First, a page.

In the bag

I’m currently testing a pair of handmade panniers by Falls Creek Outfitters. I think each pair of test bags are probably “one off’s,” so that fact will be taken into account during my testing. The bags are getting fitted on my 1971 Raleigh International which is set up with Blackburn racks fore and aft, as well as on my Boulder Brevet. The Boulder has a smaller rack made by Velo-Orange and even though the bag looks great on either bike, clearly the shorter and narrower platform area of the VO rack provides less stability than the more generous platform of the Blackburn rack.

I’ll be posting a review here at The Early Morning Cyclist once I’ve had a chance to put these bags to good use over time and distance. During that time I’ll be looking at three things: aesthetics and craftsmanship, functionality, usability. A fourth consideration – that of durability – will take considerably longer to determine.

For the moment, I’ll simply share some photographs of the bags attached to the two bikes.

Pictured here on my Boulder Brevet, the Falls Creek Outfitters bags look good paired with the Ozette Rando Bag by Swift Industries. I like traveling with bike bags and the Swift bag is a personal favorite of mine. If Falls Creek Outfitters can come up to the level of quality and usefulness of the Swift product, they will certainly have done something substantial in my personal opinion.

The panniers seem to fit the look and geometry of this configuration just a little bit better. The pairing of these panniers with a vintage Carradice bag might be overkill for most riding short of packed commuting or S240 touring.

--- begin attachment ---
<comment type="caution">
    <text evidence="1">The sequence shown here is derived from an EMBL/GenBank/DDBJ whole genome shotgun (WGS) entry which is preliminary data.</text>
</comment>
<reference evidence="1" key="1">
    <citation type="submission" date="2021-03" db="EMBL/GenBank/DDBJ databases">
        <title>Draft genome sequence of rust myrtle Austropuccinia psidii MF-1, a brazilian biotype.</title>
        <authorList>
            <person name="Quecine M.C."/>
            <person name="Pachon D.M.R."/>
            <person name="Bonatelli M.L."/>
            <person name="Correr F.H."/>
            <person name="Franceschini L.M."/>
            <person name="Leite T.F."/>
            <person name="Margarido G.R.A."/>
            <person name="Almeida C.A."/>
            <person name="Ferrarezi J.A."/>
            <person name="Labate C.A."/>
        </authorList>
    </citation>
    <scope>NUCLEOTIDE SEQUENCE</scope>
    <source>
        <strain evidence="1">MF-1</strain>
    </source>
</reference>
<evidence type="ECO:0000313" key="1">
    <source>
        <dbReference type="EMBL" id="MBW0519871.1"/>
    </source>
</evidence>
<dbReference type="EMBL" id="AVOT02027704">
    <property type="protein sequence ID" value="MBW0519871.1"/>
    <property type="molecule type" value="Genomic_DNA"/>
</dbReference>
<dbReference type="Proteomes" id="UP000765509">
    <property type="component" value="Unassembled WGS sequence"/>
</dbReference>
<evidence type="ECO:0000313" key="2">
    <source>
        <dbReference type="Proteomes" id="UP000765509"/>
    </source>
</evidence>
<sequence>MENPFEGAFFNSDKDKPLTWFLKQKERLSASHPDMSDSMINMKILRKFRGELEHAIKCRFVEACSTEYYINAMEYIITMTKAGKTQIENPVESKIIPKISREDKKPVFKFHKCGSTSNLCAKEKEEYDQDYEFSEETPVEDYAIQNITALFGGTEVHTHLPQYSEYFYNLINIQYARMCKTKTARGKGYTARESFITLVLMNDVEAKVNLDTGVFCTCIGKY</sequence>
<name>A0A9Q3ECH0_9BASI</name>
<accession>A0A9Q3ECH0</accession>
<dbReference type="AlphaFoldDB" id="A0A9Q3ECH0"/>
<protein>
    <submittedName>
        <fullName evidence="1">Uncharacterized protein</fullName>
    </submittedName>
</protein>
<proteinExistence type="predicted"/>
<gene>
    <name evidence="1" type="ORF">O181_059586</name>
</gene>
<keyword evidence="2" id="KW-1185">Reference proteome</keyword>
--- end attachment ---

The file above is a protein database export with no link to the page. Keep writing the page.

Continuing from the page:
2 thoughts on “In the bag

  1. They sure look nice, and the price is pretty nice too. (Wish their website was a little more…modern, though.) I take it the panniers are a one-piece unit? And do you know if they are made in the US?

    Look forward to further reports.

  2. I may be wrong, but based upon our email conversations I believe he currently makes them by hand himself. And yes, you are correct – these panniers are one piece, which poses a (not insurmountable) challenge for attaching and keeping balanced with a load. My previous panniers have attached individually and had multiple mounting points rather than a “gravity-drape” system of securing the bags to the frame. At the moment I have this model tied down at the platform, which leaves the bags dangling everywhere else. I’d like to find a way to make them more secure so that the “floppiness” doesn’t get in the spokes or sag to the right or left when there’s more load on one side than the other. In any event, however, I haven’t even begun to adequately put these bags through their paces so any evaluation at this point is really premature.

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